Post-traumatic stress disorder or simply PTSD, is a mental health condition that is classified as an anxiety disorder and usually develops as a result of a terribly frightening, life-threatening or otherwise highly unsafe experience, by either experiencing it or witnessing it. Many people who go through traumatic events have difficulty adjusting and coping for a while. If the symptoms get worse or if they last for months or even years and thus, interfere with the functioning, a person may have PTSD.



Post-traumatic stress disorder symptoms may start within three months of a traumatic event, but sometimes symptoms may not appear until years after the event. These symptoms cause significant problems in social or work situations and in relationships. The following groups of symptom criteria are required to assign the diagnosis of PTSD:

  • Recurrent re-experiencing of the experience (troublesome memories, flashbacks, nightmares);
  • Avoidance to the point of having a phobia of places, people and experiences that remind the sufferer of the event;
  • Negative changes in thinking, having trouble remembering important aspects of the experience, having exquisitely sensitive to normal life experiences, holding negative beliefs, a tendency to blame oneself for the experience, a persistently negative emotional state, low interest or participation in significant activities and feeling detached from others;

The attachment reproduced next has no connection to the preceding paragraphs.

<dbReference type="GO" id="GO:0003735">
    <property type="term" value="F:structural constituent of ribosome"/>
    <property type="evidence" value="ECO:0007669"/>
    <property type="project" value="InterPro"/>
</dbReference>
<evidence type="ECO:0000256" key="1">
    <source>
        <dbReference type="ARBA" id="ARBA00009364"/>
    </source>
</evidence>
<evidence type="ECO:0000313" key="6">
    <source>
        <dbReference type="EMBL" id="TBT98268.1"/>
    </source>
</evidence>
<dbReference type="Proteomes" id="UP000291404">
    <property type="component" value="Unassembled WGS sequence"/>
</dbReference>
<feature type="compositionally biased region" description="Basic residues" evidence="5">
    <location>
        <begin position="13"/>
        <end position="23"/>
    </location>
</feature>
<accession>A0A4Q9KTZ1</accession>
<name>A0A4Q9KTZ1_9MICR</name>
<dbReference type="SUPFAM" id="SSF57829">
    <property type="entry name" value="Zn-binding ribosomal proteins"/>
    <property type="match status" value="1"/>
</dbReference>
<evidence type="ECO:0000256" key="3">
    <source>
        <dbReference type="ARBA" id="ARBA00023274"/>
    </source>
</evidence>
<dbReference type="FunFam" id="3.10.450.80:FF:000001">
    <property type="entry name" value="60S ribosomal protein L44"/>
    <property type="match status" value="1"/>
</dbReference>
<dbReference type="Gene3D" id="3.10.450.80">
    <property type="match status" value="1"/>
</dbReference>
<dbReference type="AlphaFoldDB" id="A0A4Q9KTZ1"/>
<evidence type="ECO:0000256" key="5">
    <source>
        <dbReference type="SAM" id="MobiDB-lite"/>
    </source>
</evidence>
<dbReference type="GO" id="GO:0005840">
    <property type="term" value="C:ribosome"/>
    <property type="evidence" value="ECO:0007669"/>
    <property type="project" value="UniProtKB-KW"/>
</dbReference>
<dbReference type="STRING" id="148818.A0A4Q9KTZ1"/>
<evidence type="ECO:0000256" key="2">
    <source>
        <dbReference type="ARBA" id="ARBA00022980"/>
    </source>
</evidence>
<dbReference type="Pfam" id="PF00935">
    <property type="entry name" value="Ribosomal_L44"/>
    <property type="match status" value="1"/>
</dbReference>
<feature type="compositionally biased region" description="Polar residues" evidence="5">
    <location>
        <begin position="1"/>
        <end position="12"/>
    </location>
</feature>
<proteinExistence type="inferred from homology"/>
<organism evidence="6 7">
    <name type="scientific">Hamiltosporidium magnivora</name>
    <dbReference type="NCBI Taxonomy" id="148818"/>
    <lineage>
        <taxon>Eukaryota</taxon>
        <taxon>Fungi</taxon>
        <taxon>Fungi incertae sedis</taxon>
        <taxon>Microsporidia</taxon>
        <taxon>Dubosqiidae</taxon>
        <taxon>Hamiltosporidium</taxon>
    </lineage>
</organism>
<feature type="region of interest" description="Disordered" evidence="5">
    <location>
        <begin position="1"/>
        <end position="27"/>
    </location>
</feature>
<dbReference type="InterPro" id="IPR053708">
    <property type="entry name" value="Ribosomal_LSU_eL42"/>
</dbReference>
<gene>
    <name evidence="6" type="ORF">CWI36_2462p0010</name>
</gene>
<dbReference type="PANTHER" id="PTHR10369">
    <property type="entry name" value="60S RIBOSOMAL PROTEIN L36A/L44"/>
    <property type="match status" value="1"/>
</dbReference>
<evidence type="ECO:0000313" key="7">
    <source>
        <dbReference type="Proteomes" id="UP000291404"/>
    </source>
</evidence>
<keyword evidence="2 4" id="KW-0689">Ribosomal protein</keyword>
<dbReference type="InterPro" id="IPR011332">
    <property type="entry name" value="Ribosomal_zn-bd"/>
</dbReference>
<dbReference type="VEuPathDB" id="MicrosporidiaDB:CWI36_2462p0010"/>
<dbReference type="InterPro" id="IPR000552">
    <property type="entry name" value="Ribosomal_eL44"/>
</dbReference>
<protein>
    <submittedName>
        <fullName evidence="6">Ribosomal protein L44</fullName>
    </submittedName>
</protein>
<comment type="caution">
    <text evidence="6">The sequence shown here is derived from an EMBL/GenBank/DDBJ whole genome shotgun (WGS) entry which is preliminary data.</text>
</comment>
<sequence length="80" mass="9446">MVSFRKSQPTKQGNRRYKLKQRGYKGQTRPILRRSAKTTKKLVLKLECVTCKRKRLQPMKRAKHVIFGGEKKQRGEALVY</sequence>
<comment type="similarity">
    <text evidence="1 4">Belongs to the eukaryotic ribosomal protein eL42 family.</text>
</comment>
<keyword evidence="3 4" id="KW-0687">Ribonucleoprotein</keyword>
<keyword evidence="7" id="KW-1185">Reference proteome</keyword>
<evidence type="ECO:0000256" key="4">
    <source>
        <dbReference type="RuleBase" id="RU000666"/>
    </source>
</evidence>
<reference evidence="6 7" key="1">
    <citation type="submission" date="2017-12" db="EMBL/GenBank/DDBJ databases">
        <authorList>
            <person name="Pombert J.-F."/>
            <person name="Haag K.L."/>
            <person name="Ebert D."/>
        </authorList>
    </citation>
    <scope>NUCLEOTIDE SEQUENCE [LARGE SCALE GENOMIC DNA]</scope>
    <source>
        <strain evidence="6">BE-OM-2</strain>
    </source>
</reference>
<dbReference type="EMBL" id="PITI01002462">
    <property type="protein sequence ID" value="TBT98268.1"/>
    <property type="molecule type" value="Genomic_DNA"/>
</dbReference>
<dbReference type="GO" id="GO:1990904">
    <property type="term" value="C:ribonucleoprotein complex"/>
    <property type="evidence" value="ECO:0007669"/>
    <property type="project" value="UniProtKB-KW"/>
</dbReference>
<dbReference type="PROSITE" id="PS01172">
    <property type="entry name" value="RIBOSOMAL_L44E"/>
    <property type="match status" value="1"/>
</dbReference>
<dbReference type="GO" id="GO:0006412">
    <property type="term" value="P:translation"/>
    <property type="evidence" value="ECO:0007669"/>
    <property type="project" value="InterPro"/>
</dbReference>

• Significant changes in arousal and reactivity related to the traumatic event, including sleep problems, trouble concentrating, irritability, anger, poor concentration, blackouts or difficulty remembering things, self-destructive behavior and excessive watchfulness to threat.



Virtually any experience, defined as an event that is life-threatening or that severely compromises the physical or emotional well-being of an individual or causes intense fear, may cause PTSD. As with most mental health problems, PTSD is probably caused by a complex mix of:

  • Inherited mental health risks;
  • Life experiences;
  • Inherited aspects of the personality;
  • The way the brain regulates the chemicals and hormones the body releases in response to stress.


Risk Factors

People of all ages can have post-traumatic stress disorder. However, some factors may make someone more likely to develop it after a traumatic event, such as:

  • Having experienced intense experience earlier in life, including childhood abuse, neglect or sexual/physical assault;
  • Having a job that increases the risk of being exposed to traumatic events, such as military personnel and first responders;
  • Having other mental health problems, such as anxiety or depression;
  • Lacking a good support system of family and friends;
  • Having biological relatives with mental health problems. 



Post-traumatic stress disorder can disrupt the whole life: the job, the relationships, the health and the enjoyment of everyday activities. Having PTSD also may increase the risk of other mental health problems, such as: depression and anxiety; issues with drugs or alcohol abuse; eating disorders; suicidal thoughts and actions.



Getting timely help may prevent normal stress reactions from developing PTSD. This means turning to family and friends who will listen and offer comfort; seeking out a mental health provider for a brief course of therapy; etc.

There are also some medicines which treat depression, decrease the heart rate or increase the action of other body chemicals that are thought to be effective tools in the prevention of PTSD when given in the days immediately after an individual experiences a traumatic event.